It's one of life's cruel ironies that the weather most suited for flying is also most suited for far less desirable activities such as spring cleaning and yard work. If it's nice and cool under clear blue skies, there's a lot to be said for getting work done that would be far more uncomfortable once the temperature and humidity rises to oppressive levels. But... flying! The temptation is to defer the flying for the next day and get the chores done today, right? Well, no, that's not at all right. The temptation is to ditch the chores and go flying while the gettin' is good.
I opted to do the chores. I suffer brief episodes of maturity that are every bit as concerning (and thankfully rare) as blackouts. And really, those hedges haven't been trimmed in the six or seven years since they were planted and they've grown so out of control that Japanese film makers are considering using them as city-destroying monsters in their next series of films. So, start with the hedges and see how that goes.
It's a horrible job, particularly for those hedges that have spiky foliage. I don't know the official name of them; I just call them Those ^#$#*%$ Bushes.
Whenever I'm out doing yard work on a beautiful day, I'm reminded of one of the very few downsides to living near the airport. The planes out doing touch & goes that I normally enjoy as one of the benefits of being so close to the airport taunt me, teasing me with their freedom to enjoy such fine conditions. Oh, how I hate them!
But eventually the job is done, and the job after that (scrubbing the winter road gunk off of the garage floor) is done too. It's too late in the day to go anywhere, and I'm planning on flying somewhere tomorrow anyway, but what if the weather doesn't cooperate and I end up grounded? Ugh, a fate to ugly to ponder! So I decided to hedge my bets and take a little ride around the local area. The winds had picked up to 14G18 by then, but they were conveniently oriented right down the runway.
I've owed Bob the Neighbor a ride for awhile since he has twice served as the on-call lifting buddy for the receipt of RV-12 kits, so I asked if he'd like to ride along. Indeed he would, probably in aid of getting out of yard work, but who am I to judge?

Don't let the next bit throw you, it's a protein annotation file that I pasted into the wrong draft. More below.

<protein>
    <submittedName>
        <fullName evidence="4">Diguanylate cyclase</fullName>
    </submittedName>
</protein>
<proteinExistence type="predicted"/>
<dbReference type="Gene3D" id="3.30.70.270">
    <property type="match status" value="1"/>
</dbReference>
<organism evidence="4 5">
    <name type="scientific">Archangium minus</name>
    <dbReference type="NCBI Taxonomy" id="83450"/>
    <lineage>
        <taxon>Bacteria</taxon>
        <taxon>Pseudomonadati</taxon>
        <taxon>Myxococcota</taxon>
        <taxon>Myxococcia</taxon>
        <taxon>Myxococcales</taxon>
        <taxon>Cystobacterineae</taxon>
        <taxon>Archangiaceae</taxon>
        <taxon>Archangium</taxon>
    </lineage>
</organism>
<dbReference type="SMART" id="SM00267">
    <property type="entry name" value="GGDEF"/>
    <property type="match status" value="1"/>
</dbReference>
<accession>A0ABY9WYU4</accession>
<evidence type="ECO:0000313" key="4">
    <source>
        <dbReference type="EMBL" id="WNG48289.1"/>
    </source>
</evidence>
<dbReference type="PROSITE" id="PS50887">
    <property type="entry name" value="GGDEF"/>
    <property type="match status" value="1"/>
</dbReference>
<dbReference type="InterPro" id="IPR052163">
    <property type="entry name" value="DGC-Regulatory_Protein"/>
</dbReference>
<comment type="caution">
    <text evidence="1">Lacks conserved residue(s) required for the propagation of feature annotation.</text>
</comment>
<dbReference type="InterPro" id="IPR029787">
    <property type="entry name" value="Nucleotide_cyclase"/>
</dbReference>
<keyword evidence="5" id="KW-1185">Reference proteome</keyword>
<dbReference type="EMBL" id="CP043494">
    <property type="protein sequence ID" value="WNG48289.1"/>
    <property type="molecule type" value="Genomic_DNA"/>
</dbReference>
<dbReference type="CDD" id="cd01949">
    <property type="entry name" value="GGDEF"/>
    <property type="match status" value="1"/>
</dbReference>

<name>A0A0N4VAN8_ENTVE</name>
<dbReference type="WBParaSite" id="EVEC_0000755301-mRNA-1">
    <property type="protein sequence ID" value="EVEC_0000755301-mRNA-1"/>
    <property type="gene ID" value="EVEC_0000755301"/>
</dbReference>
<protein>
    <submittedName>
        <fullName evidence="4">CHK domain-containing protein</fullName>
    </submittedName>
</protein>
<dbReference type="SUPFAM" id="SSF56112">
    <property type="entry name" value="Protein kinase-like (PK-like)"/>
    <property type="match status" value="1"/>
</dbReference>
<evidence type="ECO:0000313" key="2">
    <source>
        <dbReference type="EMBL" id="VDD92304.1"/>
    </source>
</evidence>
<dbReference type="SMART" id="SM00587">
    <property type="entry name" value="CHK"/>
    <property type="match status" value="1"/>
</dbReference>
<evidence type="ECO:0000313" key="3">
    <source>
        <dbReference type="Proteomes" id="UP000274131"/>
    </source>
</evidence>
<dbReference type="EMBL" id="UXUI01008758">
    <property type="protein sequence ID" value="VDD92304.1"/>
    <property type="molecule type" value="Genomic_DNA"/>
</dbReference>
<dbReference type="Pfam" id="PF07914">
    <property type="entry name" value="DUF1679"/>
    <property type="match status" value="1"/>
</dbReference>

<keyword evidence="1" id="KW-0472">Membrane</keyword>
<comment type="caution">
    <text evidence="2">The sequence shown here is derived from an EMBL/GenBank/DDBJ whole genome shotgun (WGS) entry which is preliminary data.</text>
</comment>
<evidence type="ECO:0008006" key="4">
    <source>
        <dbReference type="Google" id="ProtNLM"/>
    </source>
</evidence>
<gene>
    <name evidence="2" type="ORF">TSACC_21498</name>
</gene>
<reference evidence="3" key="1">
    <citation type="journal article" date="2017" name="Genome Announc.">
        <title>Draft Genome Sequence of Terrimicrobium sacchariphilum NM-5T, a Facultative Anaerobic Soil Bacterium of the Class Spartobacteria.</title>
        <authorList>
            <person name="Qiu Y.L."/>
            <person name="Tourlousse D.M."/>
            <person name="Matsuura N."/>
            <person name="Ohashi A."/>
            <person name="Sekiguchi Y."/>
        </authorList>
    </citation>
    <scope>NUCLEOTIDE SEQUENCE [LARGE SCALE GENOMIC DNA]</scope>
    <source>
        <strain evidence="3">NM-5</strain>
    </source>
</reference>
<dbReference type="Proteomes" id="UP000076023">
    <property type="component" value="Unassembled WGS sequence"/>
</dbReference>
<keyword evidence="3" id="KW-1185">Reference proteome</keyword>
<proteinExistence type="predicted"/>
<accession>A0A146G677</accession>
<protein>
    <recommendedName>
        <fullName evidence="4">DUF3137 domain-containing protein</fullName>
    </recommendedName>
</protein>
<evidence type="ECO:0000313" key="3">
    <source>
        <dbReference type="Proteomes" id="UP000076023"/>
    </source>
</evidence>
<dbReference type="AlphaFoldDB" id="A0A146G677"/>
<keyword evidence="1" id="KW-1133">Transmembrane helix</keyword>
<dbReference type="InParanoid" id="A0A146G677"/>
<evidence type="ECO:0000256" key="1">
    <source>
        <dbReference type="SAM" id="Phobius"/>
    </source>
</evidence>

It was quite a nice ride. The wind only made things bouncy down low and once we climbed to 5,500' to make a touristy deviation over downtown Columbus and THE Ohio $tate University it was perfectly smooth. Bob enjoyed his ride, but darned if he didn't ask the worst question a pilot ever wants to hear which is, of course, "Do you have a bag?" We made it back without him needing a sick bag, which is good because I didn't have one. I really ought to get one; it is not at all rare for a little queasiness to arise (so to speak) in the RV simply because it's a lot different than the flying most people are used. Which is to say, I tend to fly it in a manner that most planes wouldn't tolerate. Which is to say, well, somewhat thoughtlessly at times. After 400 some hours, I tend to forget that it's an acquired taste.
Bob's problem came from his request for me to lower the right wing so he could get a picture. We were in the "channel" between the Rickenbacker and Bolton Class D airspaces and I needed to keep the plane headed in the right direction, so as I lowered the right wing I had to compensate with left rudder. That's a sliding, slipping, uncomfortable flight attitude at the best of times, but it is even more so if you have your head turned and your vision restricted to the viewfinder of a camera.
Surprisingly, given the fairly strong winds, the landing was a nice, light almost-greaser. And after me having warned him that it would probably be a pretty bouncy one. Oh well, under-commit and over-deliver, I always say.